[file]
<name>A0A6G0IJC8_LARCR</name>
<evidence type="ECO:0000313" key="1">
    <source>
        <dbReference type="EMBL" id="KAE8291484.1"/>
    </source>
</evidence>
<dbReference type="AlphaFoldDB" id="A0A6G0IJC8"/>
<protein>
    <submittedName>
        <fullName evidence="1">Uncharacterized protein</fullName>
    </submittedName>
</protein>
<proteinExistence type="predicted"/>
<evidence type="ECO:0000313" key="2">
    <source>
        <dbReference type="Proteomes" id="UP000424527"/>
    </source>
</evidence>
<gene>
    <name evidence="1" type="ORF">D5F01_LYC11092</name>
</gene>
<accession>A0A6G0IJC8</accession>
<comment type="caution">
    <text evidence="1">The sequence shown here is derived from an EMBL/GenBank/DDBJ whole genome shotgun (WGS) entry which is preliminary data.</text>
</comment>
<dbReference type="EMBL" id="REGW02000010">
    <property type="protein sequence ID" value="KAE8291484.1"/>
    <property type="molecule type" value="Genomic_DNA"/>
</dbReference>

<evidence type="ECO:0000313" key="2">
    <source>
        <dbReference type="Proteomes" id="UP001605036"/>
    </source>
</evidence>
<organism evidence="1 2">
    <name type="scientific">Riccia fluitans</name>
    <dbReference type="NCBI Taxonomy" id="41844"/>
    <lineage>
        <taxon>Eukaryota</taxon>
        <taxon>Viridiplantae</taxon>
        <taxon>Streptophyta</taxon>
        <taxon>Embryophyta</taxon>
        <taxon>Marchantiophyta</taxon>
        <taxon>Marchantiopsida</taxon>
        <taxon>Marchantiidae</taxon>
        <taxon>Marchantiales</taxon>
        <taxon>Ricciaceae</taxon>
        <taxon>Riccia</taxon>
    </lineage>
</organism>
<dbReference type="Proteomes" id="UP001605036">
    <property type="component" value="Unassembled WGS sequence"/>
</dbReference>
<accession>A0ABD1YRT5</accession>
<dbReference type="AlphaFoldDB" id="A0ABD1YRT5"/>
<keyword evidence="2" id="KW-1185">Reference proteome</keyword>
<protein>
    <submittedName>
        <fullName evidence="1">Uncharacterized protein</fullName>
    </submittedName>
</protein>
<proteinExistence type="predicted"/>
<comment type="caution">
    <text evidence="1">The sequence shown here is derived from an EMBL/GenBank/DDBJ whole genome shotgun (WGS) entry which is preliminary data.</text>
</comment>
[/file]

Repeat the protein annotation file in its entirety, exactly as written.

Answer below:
<name>A0A6G0IJC8_LARCR</name>
<evidence type="ECO:0000313" key="1">
    <source>
        <dbReference type="EMBL" id="KAE8291484.1"/>
    </source>
</evidence>
<dbReference type="AlphaFoldDB" id="A0A6G0IJC8"/>
<protein>
    <submittedName>
        <fullName evidence="1">Uncharacterized protein</fullName>
    </submittedName>
</protein>
<proteinExistence type="predicted"/>
<evidence type="ECO:0000313" key="2">
    <source>
        <dbReference type="Proteomes" id="UP000424527"/>
    </source>
</evidence>
<gene>
    <name evidence="1" type="ORF">D5F01_LYC11092</name>
</gene>
<accession>A0A6G0IJC8</accession>
<comment type="caution">
    <text evidence="1">The sequence shown here is derived from an EMBL/GenBank/DDBJ whole genome shotgun (WGS) entry which is preliminary data.</text>
</comment>
<dbReference type="EMBL" id="REGW02000010">
    <property type="protein sequence ID" value="KAE8291484.1"/>
    <property type="molecule type" value="Genomic_DNA"/>
</dbReference>

<evidence type="ECO:0000313" key="2">
    <source>
        <dbReference type="Proteomes" id="UP001605036"/>
    </source>
</evidence>
<organism evidence="1 2">
    <name type="scientific">Riccia fluitans</name>
    <dbReference type="NCBI Taxonomy" id="41844"/>
    <lineage>
        <taxon>Eukaryota</taxon>
        <taxon>Viridiplantae</taxon>
        <taxon>Streptophyta</taxon>
        <taxon>Embryophyta</taxon>
        <taxon>Marchantiophyta</taxon>
        <taxon>Marchantiopsida</taxon>
        <taxon>Marchantiidae</taxon>
        <taxon>Marchantiales</taxon>
        <taxon>Ricciaceae</taxon>
        <taxon>Riccia</taxon>
    </lineage>
</organism>
<dbReference type="Proteomes" id="UP001605036">
    <property type="component" value="Unassembled WGS sequence"/>
</dbReference>
<accession>A0ABD1YRT5</accession>
<dbReference type="AlphaFoldDB" id="A0ABD1YRT5"/>
<keyword evidence="2" id="KW-1185">Reference proteome</keyword>
<protein>
    <submittedName>
        <fullName evidence="1">Uncharacterized protein</fullName>
    </submittedName>
</protein>
<proteinExistence type="predicted"/>
<comment type="caution">
    <text evidence="1">The sequence shown here is derived from an EMBL/GenBank/DDBJ whole genome shotgun (WGS) entry which is preliminary data.</text>
</comment>